Worried about treating soldiers with combat wounds, the author finds himself facing an unexpected challenge.
I'd just finished my three-year fellowship in oncology when I got the call: I was bound for Iraq to join the 31st Combat Support Hospital in Baghdad.
Suddenly, my training in internal medicine seemed remote-and entirely inadequate. Yes, I remembered some things about chest pain, COPD, and diabetes, but I was going into a combat zone, so I needed to read up quickly about the care of gunshot wounds, mortar injuries, and burns. Despite my trepidations, however, I was sure of one thing: my willingness to assist, in any way I could, our brave American soldiers and the equally brave Iraqi soldiers.
Petrified, but determined By my eighth day in Iraq, I was ready to begin my second call duty. As an internist and new recruit, I was assigned upstairs, to the wards and the ICU, where my job was to make room for incoming trauma patients.
I attended to one of the less seriously ill soldiers in a back room, and then looked around for other ways to help. Floating from patient to patient, I put in central lines, inserted chest tubes, and even assisted a neurosurgeon as he went about fixing an intracranial bolt. I'd been part of the hospital team for only a short time, but I was starting to feel that I had something to contribute.
And then, amid the chaos, I noticed a young Iraqi boy, perhaps 8 years old, his worried parents at his bedside. The boy was sitting upright, fighting to remove a nonrebreather mask from his face. His whole body was shaking and turning blue.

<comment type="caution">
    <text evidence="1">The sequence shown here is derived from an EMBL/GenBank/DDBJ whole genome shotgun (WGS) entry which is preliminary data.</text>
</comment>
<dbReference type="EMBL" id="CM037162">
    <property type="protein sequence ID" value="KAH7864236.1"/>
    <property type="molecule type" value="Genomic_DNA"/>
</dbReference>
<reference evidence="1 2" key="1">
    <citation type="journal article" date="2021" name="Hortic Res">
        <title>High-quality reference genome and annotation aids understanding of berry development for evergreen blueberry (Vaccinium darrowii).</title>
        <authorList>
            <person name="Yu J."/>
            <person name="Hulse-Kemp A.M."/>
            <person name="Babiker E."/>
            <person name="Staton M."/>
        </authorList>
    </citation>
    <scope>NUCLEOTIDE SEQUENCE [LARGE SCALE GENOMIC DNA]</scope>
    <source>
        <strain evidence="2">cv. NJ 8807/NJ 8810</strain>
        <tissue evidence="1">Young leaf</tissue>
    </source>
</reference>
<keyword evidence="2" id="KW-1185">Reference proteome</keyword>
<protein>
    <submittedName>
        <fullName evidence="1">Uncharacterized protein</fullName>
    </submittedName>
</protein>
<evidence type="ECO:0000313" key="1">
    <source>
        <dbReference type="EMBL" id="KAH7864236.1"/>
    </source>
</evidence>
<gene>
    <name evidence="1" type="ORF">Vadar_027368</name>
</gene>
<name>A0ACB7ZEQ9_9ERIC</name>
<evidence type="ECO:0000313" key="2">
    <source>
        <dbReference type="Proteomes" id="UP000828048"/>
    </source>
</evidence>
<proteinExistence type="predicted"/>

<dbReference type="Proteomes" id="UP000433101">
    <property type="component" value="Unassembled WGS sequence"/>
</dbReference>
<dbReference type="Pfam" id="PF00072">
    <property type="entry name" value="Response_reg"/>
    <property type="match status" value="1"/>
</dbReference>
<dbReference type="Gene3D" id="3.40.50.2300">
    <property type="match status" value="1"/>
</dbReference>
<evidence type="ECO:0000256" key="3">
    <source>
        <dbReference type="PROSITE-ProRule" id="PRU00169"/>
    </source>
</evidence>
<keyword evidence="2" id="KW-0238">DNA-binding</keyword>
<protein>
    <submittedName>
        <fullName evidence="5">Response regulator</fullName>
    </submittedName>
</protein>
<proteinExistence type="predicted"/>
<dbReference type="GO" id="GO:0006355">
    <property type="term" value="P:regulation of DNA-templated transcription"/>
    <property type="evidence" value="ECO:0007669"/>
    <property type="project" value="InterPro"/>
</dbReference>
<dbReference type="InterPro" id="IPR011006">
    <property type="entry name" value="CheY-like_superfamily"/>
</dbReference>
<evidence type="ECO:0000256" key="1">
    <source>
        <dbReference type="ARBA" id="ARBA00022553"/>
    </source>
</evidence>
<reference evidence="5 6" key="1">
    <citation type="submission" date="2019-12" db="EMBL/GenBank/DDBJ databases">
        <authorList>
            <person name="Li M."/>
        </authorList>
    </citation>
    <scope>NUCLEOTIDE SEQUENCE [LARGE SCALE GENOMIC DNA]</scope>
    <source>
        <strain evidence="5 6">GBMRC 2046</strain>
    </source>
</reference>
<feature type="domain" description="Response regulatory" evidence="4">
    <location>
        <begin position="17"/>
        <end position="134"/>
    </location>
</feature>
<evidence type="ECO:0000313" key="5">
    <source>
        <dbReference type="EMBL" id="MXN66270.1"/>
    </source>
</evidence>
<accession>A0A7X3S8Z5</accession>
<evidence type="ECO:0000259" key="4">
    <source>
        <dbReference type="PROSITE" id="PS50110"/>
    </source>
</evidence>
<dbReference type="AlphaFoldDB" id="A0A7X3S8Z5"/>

"Oh no," I thought. "Asthma, probably status-level or even fatal asthma-and he's just a kid."
The last time I'd taken care of a sick child was on pediatric rotation during my third year of medical school. At the time, my resident evaluator had made the pointed comment, "Is nervous around kids." Now I wasn't nervous; I was petrified. Nevertheless, my mind raced. "Oxygen, nebs, epinephrine, steroids . . . magnesium. Yeah, magnesium. But in what doses?" I asked one of the bedside nurses to find a Harriet Lane textbook, the bible of pediatric care.
Meanwhile, speaking to the boy's parents through an interpreter, I learned that his condition had worsened in recent days, despite the steroids he'd been taking for some time, which was standard outpatient treatment for many diseases in Iraq. If he needed an additional dose to get him through this acute episode, it might well prove ineffective. Another thing concerned me, too. Like many Iraqi outpatients, he'd also taken his share of antibiotics. If it turned out he had an infection, it might well prove resistant to standard antibiotic treatment.
Almost inaudibly, the boy protested that he was okay. But his arterial blood gas readings-a pH of 7.1 and a PaCO2 of 64mm Hg-and his hypoxia convinced me otherwise. Despite my desire not to, I sedated and intubated him. Whatever my level of readiness, he was now my patient.
The boy's status rises and falls Despite the measures I'd taken, the boy still wasn't ventilating properly. His PaCO2 readings had climbed well above 100mm Hg, and were moving up. I switched him to pressure control ventilation, but that proved ineffective, as did adding a ketamine drip to the combination of terbutaline and aminophylline he was already receiving. His options-and mine-were quickly running low.